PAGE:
Access to the main enclosure is available for adults for just £18, with substantial group discounts available for large numbers of people that book online together. Those visiting that are under the age of 18 will be granted access to the course free of charge when accompanied by a full paying adult, subject to the provision of identification and proof of age (especially for older children).

The Course

Warwick Jumps Racecourse Map

Warwick spent many years as a dual-purpose course but the 1m 6f flat course hasn’t hosted racing since back in August 2014. Remaining as the sole active track now is the one exclusively used for National Hunt action.

As it sits on the inside of the old flat course, it comes in a little shorter at 1m 5f in circumference. For steeplechases, there are 10 fences per circuit, with five of them coming in quick succession along the back straight making for a tough finish. However, despite the challenge this provides, fallers at Warwick are surprisingly rare.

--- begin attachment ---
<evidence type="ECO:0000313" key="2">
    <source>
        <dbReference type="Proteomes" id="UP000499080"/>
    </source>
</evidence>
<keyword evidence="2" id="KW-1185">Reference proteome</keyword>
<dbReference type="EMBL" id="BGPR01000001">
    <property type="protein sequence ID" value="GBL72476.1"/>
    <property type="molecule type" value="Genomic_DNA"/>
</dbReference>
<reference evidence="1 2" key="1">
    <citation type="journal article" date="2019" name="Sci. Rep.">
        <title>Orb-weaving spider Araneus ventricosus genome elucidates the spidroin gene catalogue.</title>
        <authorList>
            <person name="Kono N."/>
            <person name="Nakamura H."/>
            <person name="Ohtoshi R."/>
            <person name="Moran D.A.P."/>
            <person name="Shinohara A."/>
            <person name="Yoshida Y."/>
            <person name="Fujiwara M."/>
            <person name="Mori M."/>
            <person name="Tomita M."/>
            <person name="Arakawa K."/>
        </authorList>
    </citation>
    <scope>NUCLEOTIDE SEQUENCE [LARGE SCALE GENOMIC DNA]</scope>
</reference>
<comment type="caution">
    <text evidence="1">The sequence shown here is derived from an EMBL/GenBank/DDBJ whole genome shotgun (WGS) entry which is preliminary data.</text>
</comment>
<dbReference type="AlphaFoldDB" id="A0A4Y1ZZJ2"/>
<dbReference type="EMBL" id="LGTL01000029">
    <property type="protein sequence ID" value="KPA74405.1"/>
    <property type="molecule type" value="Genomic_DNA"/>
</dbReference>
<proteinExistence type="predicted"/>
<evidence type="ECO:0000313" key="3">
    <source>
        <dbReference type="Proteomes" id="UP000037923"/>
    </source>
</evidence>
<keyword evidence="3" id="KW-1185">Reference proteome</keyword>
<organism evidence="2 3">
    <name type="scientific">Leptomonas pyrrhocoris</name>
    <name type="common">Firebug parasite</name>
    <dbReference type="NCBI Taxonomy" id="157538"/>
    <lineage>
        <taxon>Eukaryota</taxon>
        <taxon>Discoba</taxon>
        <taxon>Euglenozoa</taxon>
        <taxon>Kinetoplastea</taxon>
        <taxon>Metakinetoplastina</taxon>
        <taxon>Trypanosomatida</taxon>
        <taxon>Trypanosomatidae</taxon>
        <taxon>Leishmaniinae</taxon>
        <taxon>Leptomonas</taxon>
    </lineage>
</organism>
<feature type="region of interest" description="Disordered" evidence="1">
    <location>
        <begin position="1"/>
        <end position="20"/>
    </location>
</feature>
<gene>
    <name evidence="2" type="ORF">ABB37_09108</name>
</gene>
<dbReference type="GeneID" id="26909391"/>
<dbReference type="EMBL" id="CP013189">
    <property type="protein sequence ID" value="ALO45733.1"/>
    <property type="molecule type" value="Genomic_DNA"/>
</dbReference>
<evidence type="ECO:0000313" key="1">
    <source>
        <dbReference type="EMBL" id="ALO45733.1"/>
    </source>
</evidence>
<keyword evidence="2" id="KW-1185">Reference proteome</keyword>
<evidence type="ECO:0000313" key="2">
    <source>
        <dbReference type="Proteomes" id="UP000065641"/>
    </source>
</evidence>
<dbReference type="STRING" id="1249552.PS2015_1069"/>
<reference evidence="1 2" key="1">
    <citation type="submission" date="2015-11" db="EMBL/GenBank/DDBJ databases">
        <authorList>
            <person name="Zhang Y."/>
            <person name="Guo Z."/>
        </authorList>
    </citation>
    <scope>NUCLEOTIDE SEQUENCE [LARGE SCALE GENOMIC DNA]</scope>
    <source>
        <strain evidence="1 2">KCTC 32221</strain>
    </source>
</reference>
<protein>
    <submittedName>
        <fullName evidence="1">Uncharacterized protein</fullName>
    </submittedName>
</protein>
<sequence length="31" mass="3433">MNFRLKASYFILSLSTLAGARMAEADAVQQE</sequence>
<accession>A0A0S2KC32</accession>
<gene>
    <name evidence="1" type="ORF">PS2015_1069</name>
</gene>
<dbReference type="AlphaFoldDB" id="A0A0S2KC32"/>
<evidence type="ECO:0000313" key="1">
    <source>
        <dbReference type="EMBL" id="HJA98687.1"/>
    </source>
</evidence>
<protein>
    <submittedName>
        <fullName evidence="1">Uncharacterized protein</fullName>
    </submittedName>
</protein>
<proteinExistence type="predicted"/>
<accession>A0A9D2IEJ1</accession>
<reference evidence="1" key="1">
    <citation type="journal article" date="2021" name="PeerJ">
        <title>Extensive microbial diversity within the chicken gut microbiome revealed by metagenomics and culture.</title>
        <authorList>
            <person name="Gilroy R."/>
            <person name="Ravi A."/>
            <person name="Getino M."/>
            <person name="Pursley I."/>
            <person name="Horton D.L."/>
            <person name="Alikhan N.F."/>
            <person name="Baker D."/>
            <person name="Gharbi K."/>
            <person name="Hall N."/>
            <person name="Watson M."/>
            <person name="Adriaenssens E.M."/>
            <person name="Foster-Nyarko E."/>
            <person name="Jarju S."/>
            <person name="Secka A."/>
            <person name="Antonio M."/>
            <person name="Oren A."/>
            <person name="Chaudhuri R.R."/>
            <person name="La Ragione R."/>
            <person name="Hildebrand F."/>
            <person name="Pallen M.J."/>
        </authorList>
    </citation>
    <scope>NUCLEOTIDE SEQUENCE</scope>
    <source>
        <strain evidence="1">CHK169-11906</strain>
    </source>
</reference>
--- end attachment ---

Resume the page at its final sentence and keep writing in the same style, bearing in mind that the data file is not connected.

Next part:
On the hurdles course, runners take on six flights each lap with two positioned down the home stretch, as with steeplechases making for a testing finish. Both courses feature a short run-in as a result, so jockeys usually launch their attacks well before the final jump. Although largely flat, there is a fairly steep climb soon after the winning post which gradually descends towards the back straight. Despite what is quite a lengthy back straight, Warwick is considered a sharp course thanks to the tightness of its bends so in general more nimble sorts should be preferred.

Artful Lady Tragedy Sparks End of Flat Racing